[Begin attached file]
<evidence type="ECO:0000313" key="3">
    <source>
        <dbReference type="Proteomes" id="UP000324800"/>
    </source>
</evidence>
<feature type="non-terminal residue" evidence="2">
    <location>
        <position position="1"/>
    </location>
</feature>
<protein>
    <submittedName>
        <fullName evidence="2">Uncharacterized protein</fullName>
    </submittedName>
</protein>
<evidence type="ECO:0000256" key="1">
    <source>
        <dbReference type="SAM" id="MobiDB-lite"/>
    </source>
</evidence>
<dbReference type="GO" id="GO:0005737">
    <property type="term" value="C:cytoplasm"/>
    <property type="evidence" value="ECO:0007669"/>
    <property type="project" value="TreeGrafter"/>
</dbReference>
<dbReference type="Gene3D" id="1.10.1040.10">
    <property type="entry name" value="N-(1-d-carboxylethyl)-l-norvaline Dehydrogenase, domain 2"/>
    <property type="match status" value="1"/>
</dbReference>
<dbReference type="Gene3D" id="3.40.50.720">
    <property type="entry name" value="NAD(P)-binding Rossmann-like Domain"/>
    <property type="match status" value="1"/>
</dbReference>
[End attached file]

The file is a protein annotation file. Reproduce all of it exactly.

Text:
<evidence type="ECO:0000313" key="3">
    <source>
        <dbReference type="Proteomes" id="UP000324800"/>
    </source>
</evidence>
<feature type="non-terminal residue" evidence="2">
    <location>
        <position position="1"/>
    </location>
</feature>
<protein>
    <submittedName>
        <fullName evidence="2">Uncharacterized protein</fullName>
    </submittedName>
</protein>
<evidence type="ECO:0000256" key="1">
    <source>
        <dbReference type="SAM" id="MobiDB-lite"/>
    </source>
</evidence>
<dbReference type="GO" id="GO:0005737">
    <property type="term" value="C:cytoplasm"/>
    <property type="evidence" value="ECO:0007669"/>
    <property type="project" value="TreeGrafter"/>
</dbReference>
<dbReference type="Gene3D" id="1.10.1040.10">
    <property type="entry name" value="N-(1-d-carboxylethyl)-l-norvaline Dehydrogenase, domain 2"/>
    <property type="match status" value="1"/>
</dbReference>
<dbReference type="Gene3D" id="3.40.50.720">
    <property type="entry name" value="NAD(P)-binding Rossmann-like Domain"/>
    <property type="match status" value="1"/>
</dbReference>